Our old friend Panos Seitanidis has been a member of the Greek F1 commentating team for 15 years, working with the biggest national TV networks and numerous other media outlets as one of the leading Formula 1 journalists in his country. Today “Seitan F1” (his fan-given nickname on social media) shares a typical F1 race day with the Paddock magazine.
07:45. Usually on Greek free-to-air TV, we cover just a couple of Formula 1 races per season from the circuit, all the rest are being broadcasted from the network’s studios. So for the past 15 years, my typical race day would involve commentating from Athens, Greece. Either way, the luxury of sleeping is limited, but who needs sleep when your job is about the most… awakening sport in the world!
08:15-08:45. After a small breakfast, it’s web and social media time. It’s an area that I’ve heavily invested through the years, having achieved to create a fan base of dedicated petrol-heads – an “F1 Fans in Greece” community with thousands of members who meet every now and then to discuss their favourite sport and have even created a special kart championship!
09:00. After I kiss from my 4-year-old daughter, I’m ready to rock and roll! Unfortunately, the TV studios are located on the other side of Attica County. Luckily, Sundays ensure that there isn’t much traffic.
09:30. As far as the F1 TV Show is concerned, I always had… multiple tasks, to put it gently. Like the few Spartans, we have only a handful of people for the whole TV show. So having already translated all the quotes and incorporated subtitles on most of the edited stories the days before, created the action-music clips, race previews, tributes, etc., I have to go through every edited minute for the last check.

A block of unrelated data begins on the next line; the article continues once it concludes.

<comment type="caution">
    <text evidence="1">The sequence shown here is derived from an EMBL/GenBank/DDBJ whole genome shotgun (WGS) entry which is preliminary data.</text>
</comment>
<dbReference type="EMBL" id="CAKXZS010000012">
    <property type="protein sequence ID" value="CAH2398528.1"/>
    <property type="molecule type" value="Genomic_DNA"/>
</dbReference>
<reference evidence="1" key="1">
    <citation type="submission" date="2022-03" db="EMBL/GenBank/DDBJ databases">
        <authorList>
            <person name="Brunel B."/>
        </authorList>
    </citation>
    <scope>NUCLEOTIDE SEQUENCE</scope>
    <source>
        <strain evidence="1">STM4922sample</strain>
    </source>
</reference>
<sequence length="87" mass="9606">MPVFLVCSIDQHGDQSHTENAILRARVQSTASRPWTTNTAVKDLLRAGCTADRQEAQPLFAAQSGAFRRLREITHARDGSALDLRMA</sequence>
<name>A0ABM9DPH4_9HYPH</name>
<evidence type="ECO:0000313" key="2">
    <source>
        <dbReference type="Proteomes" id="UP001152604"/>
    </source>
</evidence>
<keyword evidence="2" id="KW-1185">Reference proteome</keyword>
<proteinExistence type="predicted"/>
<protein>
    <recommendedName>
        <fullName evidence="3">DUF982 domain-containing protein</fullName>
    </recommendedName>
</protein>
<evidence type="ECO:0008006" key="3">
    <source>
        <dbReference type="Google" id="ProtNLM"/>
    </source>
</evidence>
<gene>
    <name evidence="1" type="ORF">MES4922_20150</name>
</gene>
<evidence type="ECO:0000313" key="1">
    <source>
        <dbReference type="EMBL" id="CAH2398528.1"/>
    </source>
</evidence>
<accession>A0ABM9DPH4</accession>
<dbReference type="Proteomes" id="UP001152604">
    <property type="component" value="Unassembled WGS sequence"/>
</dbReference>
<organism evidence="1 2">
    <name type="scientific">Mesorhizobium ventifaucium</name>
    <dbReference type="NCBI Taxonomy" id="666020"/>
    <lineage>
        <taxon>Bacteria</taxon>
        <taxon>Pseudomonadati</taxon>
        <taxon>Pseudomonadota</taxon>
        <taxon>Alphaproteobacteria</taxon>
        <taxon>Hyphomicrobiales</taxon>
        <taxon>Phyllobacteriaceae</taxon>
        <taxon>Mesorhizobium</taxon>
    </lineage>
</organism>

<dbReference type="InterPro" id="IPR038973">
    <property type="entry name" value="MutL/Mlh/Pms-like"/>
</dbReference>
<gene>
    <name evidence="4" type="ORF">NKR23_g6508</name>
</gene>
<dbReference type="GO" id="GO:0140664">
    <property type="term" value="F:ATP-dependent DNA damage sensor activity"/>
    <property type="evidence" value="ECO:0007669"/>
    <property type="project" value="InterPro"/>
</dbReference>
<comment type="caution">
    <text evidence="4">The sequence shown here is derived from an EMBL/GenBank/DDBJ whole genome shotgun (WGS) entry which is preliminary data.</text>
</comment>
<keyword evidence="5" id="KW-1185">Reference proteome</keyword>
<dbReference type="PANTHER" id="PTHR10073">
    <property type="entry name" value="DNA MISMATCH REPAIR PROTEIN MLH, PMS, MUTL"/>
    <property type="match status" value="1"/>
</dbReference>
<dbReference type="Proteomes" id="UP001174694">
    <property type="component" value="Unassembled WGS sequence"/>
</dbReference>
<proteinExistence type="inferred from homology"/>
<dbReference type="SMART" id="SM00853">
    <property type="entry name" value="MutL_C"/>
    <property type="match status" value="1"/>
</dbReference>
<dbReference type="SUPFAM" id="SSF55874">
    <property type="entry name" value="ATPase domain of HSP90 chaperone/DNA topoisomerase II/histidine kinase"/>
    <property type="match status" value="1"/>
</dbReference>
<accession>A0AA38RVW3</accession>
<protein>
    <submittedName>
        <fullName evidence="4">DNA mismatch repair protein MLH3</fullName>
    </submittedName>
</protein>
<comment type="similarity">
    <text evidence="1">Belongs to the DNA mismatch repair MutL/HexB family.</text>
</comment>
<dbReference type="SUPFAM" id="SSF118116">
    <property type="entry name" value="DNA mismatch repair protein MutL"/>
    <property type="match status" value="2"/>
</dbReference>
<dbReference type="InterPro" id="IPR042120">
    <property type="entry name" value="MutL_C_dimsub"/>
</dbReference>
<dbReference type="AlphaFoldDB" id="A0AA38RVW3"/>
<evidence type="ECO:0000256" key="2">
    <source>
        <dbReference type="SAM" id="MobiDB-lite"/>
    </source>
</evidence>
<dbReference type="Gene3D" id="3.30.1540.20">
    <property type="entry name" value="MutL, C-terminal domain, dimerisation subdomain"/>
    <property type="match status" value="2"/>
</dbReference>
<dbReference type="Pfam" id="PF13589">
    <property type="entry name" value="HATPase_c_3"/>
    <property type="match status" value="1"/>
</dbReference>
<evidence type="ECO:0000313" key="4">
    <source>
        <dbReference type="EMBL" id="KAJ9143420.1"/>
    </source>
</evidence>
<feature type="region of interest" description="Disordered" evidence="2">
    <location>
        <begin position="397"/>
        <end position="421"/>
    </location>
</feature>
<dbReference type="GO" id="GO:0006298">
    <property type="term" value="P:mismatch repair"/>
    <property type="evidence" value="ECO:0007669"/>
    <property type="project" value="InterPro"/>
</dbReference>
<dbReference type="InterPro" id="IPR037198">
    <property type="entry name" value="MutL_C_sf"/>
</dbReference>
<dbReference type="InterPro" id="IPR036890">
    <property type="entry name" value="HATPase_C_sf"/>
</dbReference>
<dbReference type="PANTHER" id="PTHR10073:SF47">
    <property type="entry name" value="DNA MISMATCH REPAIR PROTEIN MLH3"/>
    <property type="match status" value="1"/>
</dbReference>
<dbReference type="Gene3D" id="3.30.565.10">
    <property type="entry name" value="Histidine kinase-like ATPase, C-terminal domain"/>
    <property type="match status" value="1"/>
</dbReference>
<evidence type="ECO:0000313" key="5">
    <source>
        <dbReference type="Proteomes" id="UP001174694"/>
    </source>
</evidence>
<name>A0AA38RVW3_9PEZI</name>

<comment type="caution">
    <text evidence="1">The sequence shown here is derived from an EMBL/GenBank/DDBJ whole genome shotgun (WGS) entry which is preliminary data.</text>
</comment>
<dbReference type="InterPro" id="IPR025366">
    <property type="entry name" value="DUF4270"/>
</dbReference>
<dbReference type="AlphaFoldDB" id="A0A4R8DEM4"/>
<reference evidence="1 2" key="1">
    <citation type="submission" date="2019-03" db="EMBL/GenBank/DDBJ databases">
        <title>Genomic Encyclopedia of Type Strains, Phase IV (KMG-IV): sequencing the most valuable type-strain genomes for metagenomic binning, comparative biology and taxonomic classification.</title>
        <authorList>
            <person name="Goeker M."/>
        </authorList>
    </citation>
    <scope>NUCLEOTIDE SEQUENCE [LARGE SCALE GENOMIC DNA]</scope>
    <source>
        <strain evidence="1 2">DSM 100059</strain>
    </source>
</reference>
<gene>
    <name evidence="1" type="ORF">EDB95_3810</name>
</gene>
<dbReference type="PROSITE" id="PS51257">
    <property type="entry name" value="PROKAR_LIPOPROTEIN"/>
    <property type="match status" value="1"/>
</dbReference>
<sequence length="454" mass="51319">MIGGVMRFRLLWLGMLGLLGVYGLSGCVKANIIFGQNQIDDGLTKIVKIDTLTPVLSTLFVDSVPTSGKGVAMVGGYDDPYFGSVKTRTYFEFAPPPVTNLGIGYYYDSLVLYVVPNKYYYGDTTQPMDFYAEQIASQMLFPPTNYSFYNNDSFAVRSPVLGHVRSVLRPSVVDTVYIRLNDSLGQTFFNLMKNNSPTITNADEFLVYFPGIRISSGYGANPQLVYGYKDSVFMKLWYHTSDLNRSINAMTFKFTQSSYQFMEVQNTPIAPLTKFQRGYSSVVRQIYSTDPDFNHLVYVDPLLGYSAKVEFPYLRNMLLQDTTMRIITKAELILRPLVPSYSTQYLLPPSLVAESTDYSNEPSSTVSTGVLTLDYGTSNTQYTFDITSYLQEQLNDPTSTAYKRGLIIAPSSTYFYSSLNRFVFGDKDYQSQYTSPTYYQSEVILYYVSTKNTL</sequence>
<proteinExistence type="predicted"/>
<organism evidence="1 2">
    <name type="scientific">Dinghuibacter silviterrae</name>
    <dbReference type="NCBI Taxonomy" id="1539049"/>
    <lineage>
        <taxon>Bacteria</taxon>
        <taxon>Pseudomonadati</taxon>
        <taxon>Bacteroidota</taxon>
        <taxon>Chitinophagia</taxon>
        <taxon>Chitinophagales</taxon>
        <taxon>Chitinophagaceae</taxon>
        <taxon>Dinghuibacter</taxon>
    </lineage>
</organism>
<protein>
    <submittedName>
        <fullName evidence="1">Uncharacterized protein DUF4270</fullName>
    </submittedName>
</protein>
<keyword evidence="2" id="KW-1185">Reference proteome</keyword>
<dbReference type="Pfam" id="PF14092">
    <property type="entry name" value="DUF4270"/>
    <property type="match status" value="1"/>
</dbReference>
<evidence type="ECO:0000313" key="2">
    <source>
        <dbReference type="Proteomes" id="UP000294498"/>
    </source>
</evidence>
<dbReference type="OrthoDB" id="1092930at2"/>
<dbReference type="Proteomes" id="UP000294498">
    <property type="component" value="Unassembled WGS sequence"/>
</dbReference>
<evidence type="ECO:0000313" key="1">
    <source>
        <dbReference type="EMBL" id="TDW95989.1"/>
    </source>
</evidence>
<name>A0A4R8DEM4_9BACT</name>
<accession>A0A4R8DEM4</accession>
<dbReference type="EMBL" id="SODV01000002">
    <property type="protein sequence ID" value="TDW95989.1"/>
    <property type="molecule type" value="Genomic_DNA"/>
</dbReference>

11:00. I look for new stories worth posting online. So a small break from TV activities in order to get this done for my online partners. Plus, another chance to share something on Facebook/Twitter/Instagram.
12:30. Final pre-on air meeting. Going through the details of the TV show with everyone involved.
13:00. Time to get ready, get dressed up for the show and let the make-up people try to make us look better – it’s the only part of the job I’m still not used to! I’m just not into putting things on my face to look more… presentable.
13:30. A quick look online for last-minute stories and to interact through my social media.
Who needs sleep when your job is about the most… awakening sport in the world!
14:00. And we are on air. During the pre-race show, the first years my position was mostly in
the control room, guiding the presenters through the script of our show and popping in the studio at some time during the pre-race for comments about what is about to come. Then, after taking over the lead presenter role, I had to get into the battlefield.
14:55. Part 2 of out TV Show, enough with the built-up, time for the race. Two long hours of extreme pressure.
17:00. The Formula 1 Grand Prix is over, now it’s my turn to “race”. I write the review for the websites I collaborate with, edit a 1-minute review for the TV news show, get some press releases for Greek media done plus I try to be as active on social media as it’s physically possible at that time.
20:00. Back home. Not for some rest though, just to continue working from there. I grab a small bite, spend some time with my daughter in order to restore all the lost energy and… full-throttle again.
02:00+. I know I can continue all night but it’s time to stop for the day. This article in the Paddock magazine may be about my race day but the truth is that except being on camera, the other days aren’t that much different. The Formula 1 world never steps on the brakes, so neither do I. This is a job that one could never endure unless he or she loves the sport.